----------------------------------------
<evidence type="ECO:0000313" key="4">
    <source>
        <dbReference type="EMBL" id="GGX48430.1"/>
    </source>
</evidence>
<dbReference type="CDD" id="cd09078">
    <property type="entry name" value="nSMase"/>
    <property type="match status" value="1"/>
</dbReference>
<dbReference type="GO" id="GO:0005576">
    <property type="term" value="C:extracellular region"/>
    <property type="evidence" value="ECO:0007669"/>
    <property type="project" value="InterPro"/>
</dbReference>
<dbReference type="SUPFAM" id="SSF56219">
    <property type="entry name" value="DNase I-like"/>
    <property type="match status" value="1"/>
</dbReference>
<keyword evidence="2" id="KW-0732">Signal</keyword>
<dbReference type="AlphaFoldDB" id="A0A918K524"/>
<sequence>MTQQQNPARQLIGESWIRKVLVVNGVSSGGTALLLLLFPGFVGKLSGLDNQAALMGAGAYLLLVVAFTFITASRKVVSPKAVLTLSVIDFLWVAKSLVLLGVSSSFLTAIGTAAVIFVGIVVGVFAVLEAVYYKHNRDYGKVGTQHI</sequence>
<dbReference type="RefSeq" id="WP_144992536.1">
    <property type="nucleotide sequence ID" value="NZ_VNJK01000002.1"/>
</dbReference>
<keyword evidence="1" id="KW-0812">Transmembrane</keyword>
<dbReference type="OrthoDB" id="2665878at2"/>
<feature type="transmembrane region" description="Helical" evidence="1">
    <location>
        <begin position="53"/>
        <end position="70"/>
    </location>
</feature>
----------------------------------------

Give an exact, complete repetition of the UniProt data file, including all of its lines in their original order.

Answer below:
<evidence type="ECO:0000313" key="4">
    <source>
        <dbReference type="EMBL" id="GGX48430.1"/>
    </source>
</evidence>
<dbReference type="CDD" id="cd09078">
    <property type="entry name" value="nSMase"/>
    <property type="match status" value="1"/>
</dbReference>
<dbReference type="GO" id="GO:0005576">
    <property type="term" value="C:extracellular region"/>
    <property type="evidence" value="ECO:0007669"/>
    <property type="project" value="InterPro"/>
</dbReference>
<dbReference type="SUPFAM" id="SSF56219">
    <property type="entry name" value="DNase I-like"/>
    <property type="match status" value="1"/>
</dbReference>
<keyword evidence="2" id="KW-0732">Signal</keyword>
<dbReference type="AlphaFoldDB" id="A0A918K524"/>
<sequence>MTQQQNPARQLIGESWIRKVLVVNGVSSGGTALLLLLFPGFVGKLSGLDNQAALMGAGAYLLLVVAFTFITASRKVVSPKAVLTLSVIDFLWVAKSLVLLGVSSSFLTAIGTAAVIFVGIVVGVFAVLEAVYYKHNRDYGKVGTQHI</sequence>
<dbReference type="RefSeq" id="WP_144992536.1">
    <property type="nucleotide sequence ID" value="NZ_VNJK01000002.1"/>
</dbReference>
<keyword evidence="1" id="KW-0812">Transmembrane</keyword>
<dbReference type="OrthoDB" id="2665878at2"/>
<feature type="transmembrane region" description="Helical" evidence="1">
    <location>
        <begin position="53"/>
        <end position="70"/>
    </location>
</feature>